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Sentence for Kazakh Activist in Accident Draws Outcry


Yevgeny Zhovtis was driving along a dark country road in southern
Kazakhstan in late July when his car struck and killed a man. On Friday, Mr. Zhovtis, Kazakhstan‘s leading human rights defender, was locked into a prison cell after a court found him guilty of vehicular manslaughter. He was sentenced to spend the next four years in jail.

His colleagues have accused the authorities of using the traffic accident to silence a high-profile government critic just months before the country takes over the chairmanship of the Organization for Security and Cooperation in Europe, or O.S.C.E.

“Because a road accident is being used as an excuse to punish him for 20 years of human rights activities, we consider Yevgeny Zhovtis to be a political prisoner”, said a statement by the Kazakhstan International Bureau for Human Rights and the Rule of Law, a nongovernmental organization led by Mr. Zhovtis. Mr. Zhovtis had also formed a Committee to monitor human rights in Kazakhstan during the country’s O.S.C.E. chairmanship.

A court in Almaty region, in Kazakhstan‘s south, delivered the sentence on
Thursday, the trial’s second day. It drew swift condemnation from Western
governments and international rights groups. The American Embassy in Kazakhstan issued a statement expressing concern about the case on Friday that “urged the Kazakhstani authorities to provide Mr. Zhovtis access to fair legal proceedings, consistent with Kazakhstani law”. Human Rights Watch said the proceedings “did not meet basic fair trial standards”/

Vitaly Voronov, Mr. Zhovtis’ lawyer, said: “The court refused to take into consideration our evidence, did not rule in favor of any of our motions, did
not question any of our experts and did not allow us to engage in debate”.

Mr. Zhovtis says he was blinded by an oncoming car’s high beams.Kazakhstan’s shoddy record on human rights – which includes a spate of arrests that critics call politically motivated – has been well documented.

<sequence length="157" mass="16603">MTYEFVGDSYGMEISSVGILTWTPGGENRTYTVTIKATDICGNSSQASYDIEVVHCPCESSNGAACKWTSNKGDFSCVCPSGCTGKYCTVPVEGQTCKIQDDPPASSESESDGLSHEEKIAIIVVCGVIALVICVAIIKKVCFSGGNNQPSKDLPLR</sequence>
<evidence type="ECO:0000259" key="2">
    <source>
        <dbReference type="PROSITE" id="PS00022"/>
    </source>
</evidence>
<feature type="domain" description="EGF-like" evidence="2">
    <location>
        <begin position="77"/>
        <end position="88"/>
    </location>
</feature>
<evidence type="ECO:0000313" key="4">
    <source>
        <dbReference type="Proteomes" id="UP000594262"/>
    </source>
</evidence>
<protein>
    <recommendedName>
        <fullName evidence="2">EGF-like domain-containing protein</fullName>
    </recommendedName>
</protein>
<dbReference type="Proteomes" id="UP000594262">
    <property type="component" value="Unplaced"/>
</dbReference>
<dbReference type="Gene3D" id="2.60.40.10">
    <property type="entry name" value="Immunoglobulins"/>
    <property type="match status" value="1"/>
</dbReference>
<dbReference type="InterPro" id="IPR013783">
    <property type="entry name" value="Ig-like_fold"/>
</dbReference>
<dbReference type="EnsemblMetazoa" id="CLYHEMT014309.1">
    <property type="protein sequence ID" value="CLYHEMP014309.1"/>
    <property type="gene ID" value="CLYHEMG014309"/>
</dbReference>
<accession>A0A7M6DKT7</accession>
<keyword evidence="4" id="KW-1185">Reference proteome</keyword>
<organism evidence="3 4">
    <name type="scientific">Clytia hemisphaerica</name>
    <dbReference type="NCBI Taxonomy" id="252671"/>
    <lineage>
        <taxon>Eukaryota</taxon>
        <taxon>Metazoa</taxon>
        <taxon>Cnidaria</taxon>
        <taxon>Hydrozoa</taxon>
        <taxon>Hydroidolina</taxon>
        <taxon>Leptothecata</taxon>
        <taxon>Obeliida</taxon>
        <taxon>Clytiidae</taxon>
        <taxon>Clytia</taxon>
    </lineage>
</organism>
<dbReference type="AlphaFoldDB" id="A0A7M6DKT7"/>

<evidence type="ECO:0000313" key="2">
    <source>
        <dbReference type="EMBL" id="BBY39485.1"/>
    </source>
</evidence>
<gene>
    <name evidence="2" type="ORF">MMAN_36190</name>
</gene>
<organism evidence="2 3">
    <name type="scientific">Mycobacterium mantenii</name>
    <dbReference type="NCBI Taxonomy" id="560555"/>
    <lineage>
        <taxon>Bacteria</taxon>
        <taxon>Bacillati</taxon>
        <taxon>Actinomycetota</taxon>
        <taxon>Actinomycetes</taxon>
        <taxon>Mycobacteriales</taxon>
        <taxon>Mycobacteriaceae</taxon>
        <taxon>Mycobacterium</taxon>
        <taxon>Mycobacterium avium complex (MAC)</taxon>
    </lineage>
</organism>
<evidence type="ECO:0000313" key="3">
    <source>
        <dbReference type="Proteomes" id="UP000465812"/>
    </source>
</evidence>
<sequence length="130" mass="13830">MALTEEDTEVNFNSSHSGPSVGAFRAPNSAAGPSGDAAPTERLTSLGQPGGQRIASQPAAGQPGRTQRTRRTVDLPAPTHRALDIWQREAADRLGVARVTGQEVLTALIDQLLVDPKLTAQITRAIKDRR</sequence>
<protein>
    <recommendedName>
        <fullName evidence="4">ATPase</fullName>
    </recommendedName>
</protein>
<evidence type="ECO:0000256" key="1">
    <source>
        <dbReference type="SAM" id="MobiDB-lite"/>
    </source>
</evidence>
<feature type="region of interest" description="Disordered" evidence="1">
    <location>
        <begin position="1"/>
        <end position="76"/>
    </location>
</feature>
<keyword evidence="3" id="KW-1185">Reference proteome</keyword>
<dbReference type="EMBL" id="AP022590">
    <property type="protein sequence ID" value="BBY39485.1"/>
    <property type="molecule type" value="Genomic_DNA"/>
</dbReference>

President Nursultan Nazarbayev has held a near monopoly on power in the former Soviet republic since its independence in 1991. The Central Asian country has come under increased scrutiny as it prepares to assume the O.S.C.E. chairmanship tarting in 2010.

The O.S.C.E., made up of 56 countries, monitors conflict zones and promotes civil society development, among other tasks. It also requires that members adhere to certain standards of human rights and democracy.

“While the government has made some modest human rights improvements in
the past several months, the changes fall far short of what is needed to guarantee that key rights are respected,” Human Rights Watch said in a statement on the Zhovtis case”.

Ambassador Janez Lenarcic, the director of the Office for Democratic Institutions and Human Rights, the O.S.C.E.’s human rights branch, expressed worry over the Mr. Zhovtis’ sentencing in a statement, saying that international observers monitoring the trial had reported procedural rulings that may have violated Mr. Zhovtis’ right to a fair trial.

Still, it is highly unlikely that Kazakhstan will lose its chairmanship over the case, because such a move would require the consensus of the entire organization, an O.S.C.E. official said on condition of anonymity to discuss internal procedures frankly.

On July 26 Mr. Zhovtis was returning from a fishing trip with three companions, traveling though a sparsely populated area outside Almaty around 10 p.m. He said he did not see Kairat Moldabayev, who for unknown reasons was in the road. Investigators established that Mr. Zhovtis had not been intoxicated at the time and that he had not exceeded the speed limit, Mr. Voronov said. Mr. Zhovtis paid Mr. Moldabayev’s relatives $15,000 in compensation, and they did not press charges.

Officials at the court in Almaty were not immediately available for comment. Mr. Voronov said the court sided with prosecutors, who argued that Mr. Zhovtis should have stopped his car when the oncoming vehicle obscured his vision with its high beams.


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